STOCKHOLM -- Sweden's Autoliv cut its 2019 sales growth outlook on Friday, as the car safety equipment maker became the latest casualty of a deteriorating global auto industry to report weaker than expected quarterly earnings.
Autoliv said it was stepping up actions to curb costs, which included plans to cut about 1,000 jobs in r&d and sales and implement a sharper purchasing process. During the past quarter, it cut 1,200 jobs.
Several carmakers, including Autoliv's top customers Daimler and BMW, along with its suppliers have issued warnings in recent weeks as an expected recovery in demand has not panned out and trade wars inflate costs.
Autoliv, the world's largest maker of airbags and seatbelts, said it had experienced a challenging second quarter, dominated by "severe weakness" in global car markets and high raw material costs that reduced profitability.
"The uncertainty remains high in a falling market and we currently do not see any signs of a turnaround in light vehicle demand. Therefore we now indicate lower full year 2019 sales and profitability," CEO Mikael Bratt said in a statement.
Bratt told Reuters that car production was at its worst since the financial crisis, with demand weakest in China, where the earlier-than-planned introduction of new emission rules had heightened uncertainty, and Western Europe.
"We see customers here, some who have withdrawn or changed their footprint, and we need to follow that," he said, linking it partly to No. 4 customer Ford's plans to scale back its European presence.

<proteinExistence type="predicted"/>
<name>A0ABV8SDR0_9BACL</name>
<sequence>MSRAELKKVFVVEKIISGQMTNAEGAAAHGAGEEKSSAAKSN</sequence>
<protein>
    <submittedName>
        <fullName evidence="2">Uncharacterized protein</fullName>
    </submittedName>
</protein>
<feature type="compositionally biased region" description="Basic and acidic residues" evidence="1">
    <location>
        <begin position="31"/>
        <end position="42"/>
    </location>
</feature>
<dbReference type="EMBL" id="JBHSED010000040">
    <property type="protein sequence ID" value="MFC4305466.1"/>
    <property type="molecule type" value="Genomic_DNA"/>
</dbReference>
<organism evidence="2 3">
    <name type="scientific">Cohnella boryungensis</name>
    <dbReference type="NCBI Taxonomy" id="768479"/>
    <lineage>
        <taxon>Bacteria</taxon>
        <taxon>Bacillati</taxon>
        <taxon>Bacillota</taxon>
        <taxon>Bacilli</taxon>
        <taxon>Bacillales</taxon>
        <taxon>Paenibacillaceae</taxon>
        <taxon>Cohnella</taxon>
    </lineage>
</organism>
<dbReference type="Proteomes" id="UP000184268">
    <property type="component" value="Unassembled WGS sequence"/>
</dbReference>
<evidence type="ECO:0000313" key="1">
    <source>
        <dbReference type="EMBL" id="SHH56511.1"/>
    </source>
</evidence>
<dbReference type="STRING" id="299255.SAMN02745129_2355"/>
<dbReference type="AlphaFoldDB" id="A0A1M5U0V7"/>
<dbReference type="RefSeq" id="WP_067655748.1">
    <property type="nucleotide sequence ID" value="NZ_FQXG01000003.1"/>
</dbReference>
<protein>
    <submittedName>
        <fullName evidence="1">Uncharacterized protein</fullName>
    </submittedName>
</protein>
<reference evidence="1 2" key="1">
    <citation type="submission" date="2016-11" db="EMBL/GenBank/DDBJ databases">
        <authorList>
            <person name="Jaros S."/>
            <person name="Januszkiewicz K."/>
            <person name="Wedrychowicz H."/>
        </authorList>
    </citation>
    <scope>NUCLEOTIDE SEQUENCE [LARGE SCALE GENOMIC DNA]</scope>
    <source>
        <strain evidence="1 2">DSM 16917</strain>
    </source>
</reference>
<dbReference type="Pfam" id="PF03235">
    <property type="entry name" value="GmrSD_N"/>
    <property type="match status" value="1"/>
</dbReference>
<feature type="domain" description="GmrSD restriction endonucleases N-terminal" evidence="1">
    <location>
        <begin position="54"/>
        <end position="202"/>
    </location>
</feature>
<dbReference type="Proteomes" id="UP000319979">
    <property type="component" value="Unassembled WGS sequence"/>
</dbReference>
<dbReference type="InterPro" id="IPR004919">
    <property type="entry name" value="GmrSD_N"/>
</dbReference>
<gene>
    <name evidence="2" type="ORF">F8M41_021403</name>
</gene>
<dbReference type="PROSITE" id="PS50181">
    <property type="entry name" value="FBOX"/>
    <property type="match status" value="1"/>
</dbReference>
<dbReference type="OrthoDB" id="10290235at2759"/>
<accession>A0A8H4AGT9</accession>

"We have been able to drive the efficiency in a good way in the second quarter and we have continued to scrutinize all our costs in the system here and we are stepping up the work here to counterbalance the development in the marketplace."
Bratt said Autoliv would perform some productivity actions sooner than it had planned, with the company's profitability being hit by higher costs for key raw materials like steel and an indirect impact from suppliers facing tariffs.
Autoliv told analysts it had already found ways to mitigate almost all of the expected $30 million hit in the United States from the latest batch of tariffs and that its sharpening of sourcing would cover 75 percent of its total purchasing costs.
The company, which competes with Joyson Safety Systems and ZF Friedrichshafen, forecast organic sales growth of 1-3 percent for 2019 and an adjusted operating margin of 9.0-9.5 percent, compared with its previous expectations of around 5 percent and about 10.5 percent respectively.
It also reported a fall in second-quarter operating profit to $170 million from $229 million a year ago. Analysts on an average had expected $199 million according to Refinitiv data.
Autoliv ranks No. 29 on the Automotive News list of the top 100 global suppliers with worldwide sales to automakers of $8.68 billion in 2018.